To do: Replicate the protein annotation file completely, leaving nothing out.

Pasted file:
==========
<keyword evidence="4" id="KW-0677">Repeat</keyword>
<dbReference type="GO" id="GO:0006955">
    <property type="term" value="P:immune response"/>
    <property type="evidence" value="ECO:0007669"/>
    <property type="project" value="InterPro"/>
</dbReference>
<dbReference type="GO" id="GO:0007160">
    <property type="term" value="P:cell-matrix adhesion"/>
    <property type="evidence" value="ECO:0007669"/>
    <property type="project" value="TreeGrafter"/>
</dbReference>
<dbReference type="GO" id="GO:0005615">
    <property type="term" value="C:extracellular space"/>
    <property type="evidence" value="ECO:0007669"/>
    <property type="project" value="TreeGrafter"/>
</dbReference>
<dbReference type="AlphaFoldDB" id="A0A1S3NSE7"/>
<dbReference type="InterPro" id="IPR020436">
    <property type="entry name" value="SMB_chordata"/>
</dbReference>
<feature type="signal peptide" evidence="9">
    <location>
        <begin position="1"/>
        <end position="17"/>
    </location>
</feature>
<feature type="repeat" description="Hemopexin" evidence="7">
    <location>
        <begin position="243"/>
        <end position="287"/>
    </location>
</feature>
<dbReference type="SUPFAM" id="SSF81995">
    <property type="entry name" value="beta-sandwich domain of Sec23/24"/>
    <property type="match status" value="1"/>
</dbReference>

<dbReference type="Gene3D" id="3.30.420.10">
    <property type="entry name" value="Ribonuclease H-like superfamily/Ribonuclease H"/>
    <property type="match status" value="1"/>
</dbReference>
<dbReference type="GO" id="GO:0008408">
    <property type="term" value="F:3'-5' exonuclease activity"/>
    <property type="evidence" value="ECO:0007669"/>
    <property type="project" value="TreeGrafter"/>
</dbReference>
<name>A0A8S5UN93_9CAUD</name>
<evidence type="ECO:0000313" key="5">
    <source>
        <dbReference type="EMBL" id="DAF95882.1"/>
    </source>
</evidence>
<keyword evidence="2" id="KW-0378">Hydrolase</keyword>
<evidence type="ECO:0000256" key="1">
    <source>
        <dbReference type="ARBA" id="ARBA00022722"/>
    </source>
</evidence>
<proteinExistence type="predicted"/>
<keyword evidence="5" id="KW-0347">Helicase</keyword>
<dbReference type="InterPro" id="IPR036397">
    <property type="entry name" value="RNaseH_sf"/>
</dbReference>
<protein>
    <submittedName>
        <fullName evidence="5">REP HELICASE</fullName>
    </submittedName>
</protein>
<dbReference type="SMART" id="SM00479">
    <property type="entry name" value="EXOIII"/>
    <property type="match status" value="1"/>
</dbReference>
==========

<keyword evidence="4" id="KW-0677">Repeat</keyword>
<dbReference type="GO" id="GO:0006955">
    <property type="term" value="P:immune response"/>
    <property type="evidence" value="ECO:0007669"/>
    <property type="project" value="InterPro"/>
</dbReference>
<dbReference type="GO" id="GO:0007160">
    <property type="term" value="P:cell-matrix adhesion"/>
    <property type="evidence" value="ECO:0007669"/>
    <property type="project" value="TreeGrafter"/>
</dbReference>
<dbReference type="GO" id="GO:0005615">
    <property type="term" value="C:extracellular space"/>
    <property type="evidence" value="ECO:0007669"/>
    <property type="project" value="TreeGrafter"/>
</dbReference>
<dbReference type="AlphaFoldDB" id="A0A1S3NSE7"/>
<dbReference type="InterPro" id="IPR020436">
    <property type="entry name" value="SMB_chordata"/>
</dbReference>
<feature type="signal peptide" evidence="9">
    <location>
        <begin position="1"/>
        <end position="17"/>
    </location>
</feature>
<feature type="repeat" description="Hemopexin" evidence="7">
    <location>
        <begin position="243"/>
        <end position="287"/>
    </location>
</feature>
<dbReference type="SUPFAM" id="SSF81995">
    <property type="entry name" value="beta-sandwich domain of Sec23/24"/>
    <property type="match status" value="1"/>
</dbReference>

<dbReference type="Gene3D" id="3.30.420.10">
    <property type="entry name" value="Ribonuclease H-like superfamily/Ribonuclease H"/>
    <property type="match status" value="1"/>
</dbReference>
<dbReference type="GO" id="GO:0008408">
    <property type="term" value="F:3'-5' exonuclease activity"/>
    <property type="evidence" value="ECO:0007669"/>
    <property type="project" value="TreeGrafter"/>
</dbReference>
<name>A0A8S5UN93_9CAUD</name>
<evidence type="ECO:0000313" key="5">
    <source>
        <dbReference type="EMBL" id="DAF95882.1"/>
    </source>
</evidence>
<keyword evidence="2" id="KW-0378">Hydrolase</keyword>
<evidence type="ECO:0000256" key="1">
    <source>
        <dbReference type="ARBA" id="ARBA00022722"/>
    </source>
</evidence>
<proteinExistence type="predicted"/>
<keyword evidence="5" id="KW-0347">Helicase</keyword>
<dbReference type="InterPro" id="IPR036397">
    <property type="entry name" value="RNaseH_sf"/>
</dbReference>
<protein>
    <submittedName>
        <fullName evidence="5">REP HELICASE</fullName>
    </submittedName>
</protein>
<dbReference type="SMART" id="SM00479">
    <property type="entry name" value="EXOIII"/>
    <property type="match status" value="1"/>
</dbReference>